Al Di Meola: The Endless Tango

Across continents, generations, instruments and sensibilities, Al Di Meola remains committed to the Nuevo Tango of Astor Piazzolla

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Al Di Meola at Freihofer Jazz Festival at Saratoga Springs
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Al Di Meola

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Al Di Meola, a guitarist still associated with the mid-’70s jazz-rock moment in which he rose to prominence, might seem an unlikely candidate for a tanguero. Yet over the past quarter-century, Di Meola’s relationship with Argentine Nuevo Tango legend Astor Piazzolla and his music has resulted in a new band, a new sound and a fresh approach to his own work. It’s been an unusual tango danced, as the original tangos were, by two men, across generational and cultural divides and even life and death.

Di Meola and Piazzolla first met at a jazz festival in Sapporo, Japan, in 1986. For the next few years they corresponded, enjoyed one another’s company whenever their paths crossed, exchanged music and made plans. Then, on Aug. 5, 1990, Piazzolla suffered a stroke. He lingered on for nearly two years—a grim, heartbreaking ordeal—before dying on July 4, 1992, at age 71.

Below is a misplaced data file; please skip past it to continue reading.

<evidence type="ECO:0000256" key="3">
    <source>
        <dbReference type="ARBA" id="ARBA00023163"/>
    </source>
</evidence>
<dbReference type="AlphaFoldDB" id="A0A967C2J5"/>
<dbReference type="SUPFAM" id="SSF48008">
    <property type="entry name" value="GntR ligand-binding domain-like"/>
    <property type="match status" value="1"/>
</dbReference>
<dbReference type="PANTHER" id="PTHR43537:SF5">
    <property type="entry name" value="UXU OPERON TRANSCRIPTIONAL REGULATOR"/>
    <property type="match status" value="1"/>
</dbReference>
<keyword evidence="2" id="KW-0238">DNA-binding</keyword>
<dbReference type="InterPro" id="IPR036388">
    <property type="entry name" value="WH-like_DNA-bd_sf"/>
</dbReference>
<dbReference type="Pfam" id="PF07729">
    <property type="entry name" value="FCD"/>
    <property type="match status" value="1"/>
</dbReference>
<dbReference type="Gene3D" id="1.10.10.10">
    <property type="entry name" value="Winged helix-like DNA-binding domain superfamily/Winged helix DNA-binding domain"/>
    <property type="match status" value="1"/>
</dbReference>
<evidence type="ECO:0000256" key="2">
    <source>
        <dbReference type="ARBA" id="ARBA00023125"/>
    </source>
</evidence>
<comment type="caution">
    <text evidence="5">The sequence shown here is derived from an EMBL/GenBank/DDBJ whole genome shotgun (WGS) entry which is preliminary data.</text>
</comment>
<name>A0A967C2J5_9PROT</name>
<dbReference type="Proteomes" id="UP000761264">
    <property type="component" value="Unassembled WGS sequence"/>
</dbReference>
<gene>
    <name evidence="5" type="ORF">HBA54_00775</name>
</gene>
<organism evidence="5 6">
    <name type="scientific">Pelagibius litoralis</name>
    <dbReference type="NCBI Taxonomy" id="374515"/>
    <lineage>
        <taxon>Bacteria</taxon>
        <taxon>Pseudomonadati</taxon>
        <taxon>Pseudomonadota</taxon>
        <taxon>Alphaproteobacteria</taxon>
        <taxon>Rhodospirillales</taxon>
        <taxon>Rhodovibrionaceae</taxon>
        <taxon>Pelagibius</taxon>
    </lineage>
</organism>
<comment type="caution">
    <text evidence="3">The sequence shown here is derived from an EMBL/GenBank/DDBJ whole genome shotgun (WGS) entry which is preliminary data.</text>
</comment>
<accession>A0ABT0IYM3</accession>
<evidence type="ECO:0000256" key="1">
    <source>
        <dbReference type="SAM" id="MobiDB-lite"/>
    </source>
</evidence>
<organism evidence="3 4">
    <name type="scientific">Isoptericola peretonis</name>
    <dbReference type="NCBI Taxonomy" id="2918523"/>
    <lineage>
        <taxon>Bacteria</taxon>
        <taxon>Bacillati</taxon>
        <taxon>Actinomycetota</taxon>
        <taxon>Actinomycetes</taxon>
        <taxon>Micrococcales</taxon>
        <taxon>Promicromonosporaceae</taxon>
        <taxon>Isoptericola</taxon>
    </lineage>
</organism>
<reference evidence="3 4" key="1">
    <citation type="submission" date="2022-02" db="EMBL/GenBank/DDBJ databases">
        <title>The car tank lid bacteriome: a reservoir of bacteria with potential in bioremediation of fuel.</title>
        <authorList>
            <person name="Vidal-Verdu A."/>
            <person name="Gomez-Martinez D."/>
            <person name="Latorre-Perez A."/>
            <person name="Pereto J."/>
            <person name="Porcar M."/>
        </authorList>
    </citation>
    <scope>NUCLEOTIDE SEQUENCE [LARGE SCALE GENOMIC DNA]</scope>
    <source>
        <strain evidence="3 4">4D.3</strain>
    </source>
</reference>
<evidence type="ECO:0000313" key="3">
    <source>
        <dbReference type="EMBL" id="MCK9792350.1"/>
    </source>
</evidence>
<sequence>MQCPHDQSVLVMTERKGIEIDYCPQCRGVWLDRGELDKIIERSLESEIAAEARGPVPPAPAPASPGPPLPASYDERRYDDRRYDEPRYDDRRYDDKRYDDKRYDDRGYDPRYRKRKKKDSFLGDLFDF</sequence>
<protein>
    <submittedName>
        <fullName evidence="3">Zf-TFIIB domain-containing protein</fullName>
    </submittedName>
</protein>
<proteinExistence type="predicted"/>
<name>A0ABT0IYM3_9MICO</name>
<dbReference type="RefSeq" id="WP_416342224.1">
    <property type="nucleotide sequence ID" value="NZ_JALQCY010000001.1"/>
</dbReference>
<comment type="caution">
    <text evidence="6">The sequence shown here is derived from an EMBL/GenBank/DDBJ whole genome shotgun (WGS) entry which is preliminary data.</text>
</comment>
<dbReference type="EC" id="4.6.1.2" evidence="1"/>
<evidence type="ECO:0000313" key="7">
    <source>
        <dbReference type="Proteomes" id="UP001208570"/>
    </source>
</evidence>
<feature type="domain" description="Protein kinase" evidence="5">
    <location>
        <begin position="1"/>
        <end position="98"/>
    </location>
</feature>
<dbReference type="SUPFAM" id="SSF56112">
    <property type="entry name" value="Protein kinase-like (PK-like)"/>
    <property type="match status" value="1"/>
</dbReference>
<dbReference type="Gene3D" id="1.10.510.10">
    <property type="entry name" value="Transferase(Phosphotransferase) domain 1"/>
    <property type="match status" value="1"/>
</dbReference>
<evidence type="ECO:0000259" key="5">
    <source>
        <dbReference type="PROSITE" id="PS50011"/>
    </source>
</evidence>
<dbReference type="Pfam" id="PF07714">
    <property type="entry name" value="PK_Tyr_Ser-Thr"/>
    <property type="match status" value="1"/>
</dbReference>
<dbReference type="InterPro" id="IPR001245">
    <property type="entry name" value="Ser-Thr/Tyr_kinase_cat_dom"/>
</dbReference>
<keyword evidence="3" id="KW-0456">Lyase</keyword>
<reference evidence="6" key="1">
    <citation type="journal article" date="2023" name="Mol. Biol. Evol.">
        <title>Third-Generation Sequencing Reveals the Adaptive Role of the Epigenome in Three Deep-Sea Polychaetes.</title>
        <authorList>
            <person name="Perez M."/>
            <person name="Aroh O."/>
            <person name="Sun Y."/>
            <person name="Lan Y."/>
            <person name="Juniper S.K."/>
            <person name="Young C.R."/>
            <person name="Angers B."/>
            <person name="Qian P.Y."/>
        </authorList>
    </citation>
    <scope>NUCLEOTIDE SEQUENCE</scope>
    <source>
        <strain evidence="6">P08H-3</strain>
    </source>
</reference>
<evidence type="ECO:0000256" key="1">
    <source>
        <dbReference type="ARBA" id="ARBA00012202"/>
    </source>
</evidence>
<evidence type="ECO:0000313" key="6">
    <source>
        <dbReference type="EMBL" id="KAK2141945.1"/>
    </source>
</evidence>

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They never got to play together, and it’s unlikely Piazzolla ever heard Di Meola interpret his music. Still, the old master has had a profound impact on his younger colleague. “Astor was a great friend. He changed my whole concept of what I think about music and everything else. He’s been a major figure in my life,” says Di Meola, 56, lounging in his dressing room between shows at the Adrienne Arsht Center for the Performing Arts in Miami. “I come from the beginning of that whole fusion period, and the music was very technical, and definitely had an element that jazz-rock audiences found very exciting. But a lot was based on our technical ability and all that crap.